The Vice President has equated hate speech with terrorism and the president has also ordered the military chiefs to monitor social media for hate speech in order to bring perpetrators to book. Is this constitutional?
The Vice President is a very intelligent man. Terrorism is a serious matter, hate speech is also serious. But you don’t have to equate it with terrorism. Both are reprehensible, both are wrong, hate speech, you’re
inciting people and that is wrong. Criticise constructively. Recently when I got to know that the present
Attorney General has created another body parallel to COSAN, I wrote a letter to him and pointed out some things. I said we don’t want to create a monopoly, there’s room for two collecting society in any copyright
regime but before you do it, you must go to the Nigerian Copyright Commission and it was my idea, most of the countries in the world are now copying it, we were the first to do it, the powers we gave to
Copyright inspectors I got from the Factory Act because I was teaching Labour Law. I was the first to
teach Labour Law in this country in the University of Lagos in 1966. I have written good books on
Labour Law. We applied to the Nigerian Copyright Commission and one has been registered that is
COSAN. Is it doing well? That question has to be answered even if it is not doing well, the other one, will it be representative enough? You don’t just use political power, ministerial power to say let’s create this, no, it is wrong. I wrote a letter to him and I told him my interest is to see to the proper development of our laws. Lawyers here in Nigeria are too interested about money. My criticism of lawyers is quite clear. I was called to the Bar in 1964 mind you, if you look at our law reports, all of them, it is on jurisdiction, jurisdiction and jurisdiction. A lawyer goes to court, he is defeated in that court for one reason or the other, he will appeal, leave the appeal there, he goes to another court and says you have no jurisdiction. There is an absence of commitment to the development of our laws. All a lawyer wants is collect more money from a client, they know there is no jurisdiction but, they go there, it’s all about jurisdiction, jurisdiction, jurisdiction. Substantive laws are never examined even Nigerians are afraid of the court. Take Bigamy for instance, it is there in our criminal code. Your husband takes another wife, you don’t go to court, you rumble all about the place, you say because you have children. We can’t develop bigamy that way. We don’t go to court, we are afraid of the court. Only one case of bigamy which was done by a White man many years ago. There is need to develop our laws. There is need for government itself to review the constitution. For example, Nigerian Law Reform Commission where I served for 10 years, power is vested in four commissioners, the Chairman and three other members. For instance the local government, the constitution says there must be an elected local government chairman, a governor comes in, sacks the chairmen and appoints somebody else as caretaker committee, it is wrong. It is unconstitutional and state government does that regularly. It is wrong. Elected, not appointed. That’s what the constitution says. We don’t respect the Constitution. In Israel, they don’t have a written Constitution, it is what is in the interest of the country, if there is any issue, war against Syria they go to Parliament. What are we going to do? We take a common stand, that is what they do in Israel. There are problems here in Nigeria. We need somebody who has a focus. We just have to take a stand. So many visions but, we have no vision, we are blind that even spectacles cannot help us. A lot of money is spent on this vision thing.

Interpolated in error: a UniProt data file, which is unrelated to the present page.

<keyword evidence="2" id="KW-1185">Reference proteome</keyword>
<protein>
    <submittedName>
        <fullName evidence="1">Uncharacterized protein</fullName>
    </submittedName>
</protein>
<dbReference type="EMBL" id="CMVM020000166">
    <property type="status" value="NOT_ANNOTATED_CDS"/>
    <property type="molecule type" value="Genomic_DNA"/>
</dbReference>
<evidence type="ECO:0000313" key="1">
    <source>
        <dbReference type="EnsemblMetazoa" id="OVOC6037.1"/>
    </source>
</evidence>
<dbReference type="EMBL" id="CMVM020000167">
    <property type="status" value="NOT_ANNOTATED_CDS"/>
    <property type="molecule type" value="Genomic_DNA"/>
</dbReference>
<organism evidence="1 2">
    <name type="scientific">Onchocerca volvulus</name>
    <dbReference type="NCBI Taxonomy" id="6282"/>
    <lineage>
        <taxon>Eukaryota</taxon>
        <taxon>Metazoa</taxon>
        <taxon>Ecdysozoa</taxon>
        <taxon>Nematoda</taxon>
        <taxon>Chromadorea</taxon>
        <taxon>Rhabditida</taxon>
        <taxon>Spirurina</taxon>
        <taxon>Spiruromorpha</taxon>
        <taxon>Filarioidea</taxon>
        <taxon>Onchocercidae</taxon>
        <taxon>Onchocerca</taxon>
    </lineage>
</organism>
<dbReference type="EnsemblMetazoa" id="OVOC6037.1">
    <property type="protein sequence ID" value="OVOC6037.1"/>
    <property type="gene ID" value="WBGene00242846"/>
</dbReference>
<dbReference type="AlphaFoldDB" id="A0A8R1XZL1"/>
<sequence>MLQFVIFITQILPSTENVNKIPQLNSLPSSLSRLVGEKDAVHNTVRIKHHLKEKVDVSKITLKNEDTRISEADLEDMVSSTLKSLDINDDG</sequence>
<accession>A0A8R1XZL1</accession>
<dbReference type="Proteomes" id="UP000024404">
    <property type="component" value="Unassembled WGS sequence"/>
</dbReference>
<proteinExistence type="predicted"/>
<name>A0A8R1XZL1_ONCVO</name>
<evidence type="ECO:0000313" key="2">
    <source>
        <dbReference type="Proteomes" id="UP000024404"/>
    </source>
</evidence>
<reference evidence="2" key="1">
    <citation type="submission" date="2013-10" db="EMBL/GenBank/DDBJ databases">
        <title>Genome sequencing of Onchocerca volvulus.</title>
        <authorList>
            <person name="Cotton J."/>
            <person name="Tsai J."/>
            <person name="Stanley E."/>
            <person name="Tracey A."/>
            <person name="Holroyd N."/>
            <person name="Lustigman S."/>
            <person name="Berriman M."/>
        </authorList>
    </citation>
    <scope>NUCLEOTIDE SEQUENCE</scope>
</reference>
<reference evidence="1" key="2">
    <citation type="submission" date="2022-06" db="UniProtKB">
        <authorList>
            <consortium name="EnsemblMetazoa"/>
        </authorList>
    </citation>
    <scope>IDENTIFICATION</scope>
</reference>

What is your assessment of this government fight against corruption?
Again, it’s a lot of rumour, take for instance the case of that man called Gusau, he’s alleged to have enriched himself, government should not behave that way, charge him to court for a specific crime but, that has not been done. The other time, I asked Professor Itse Sagay SAN, chairman, Presidential Advisory Committee on Anti-Corruption, what is happening? Your government has not jailed anybody yet? Itse’s father, Andrew Sagay taught us Biology in secondary school. He said a lot of cases are still pending in various courts. I told him, we have heard that before. A lot of cases then you blamed the judiciary. Obviously, the judiciary is corrupt, no doubt about that but, you send an executive bill to the National Assembly. This is what we want, a specialised court. We are doing nothing. This is not how to fight corruption.
This government has been able to seize a substantial amount of money from politicians and those who
occupied public positions. We have the right to know how much the government has collected. The
money belongs to every Nigerian, not to the government. I think that is a big fault in Nigeria. The
governor, the president think that the money belongs to them. It is not your money, it’s our money, either
from tax or from oil, government must spend it judiciously on interest, welfare of the people. We are not doing that.

QUOTE: “Lawyers here in Nigeria are too interested about money. My criticism of lawyers is quite clear. I was called to the Bar in 1964 mind you, if you look at our law reports, all of them, it is on jurisdiction, jurisdiction and jurisdiction. A lawyer goes to court, he is defeated in that court for one reason or the other, he will appeal, leave the appeal there, he goes to another court and says you have no jurisdiction. There is an absence of commitment to the development of our laws.”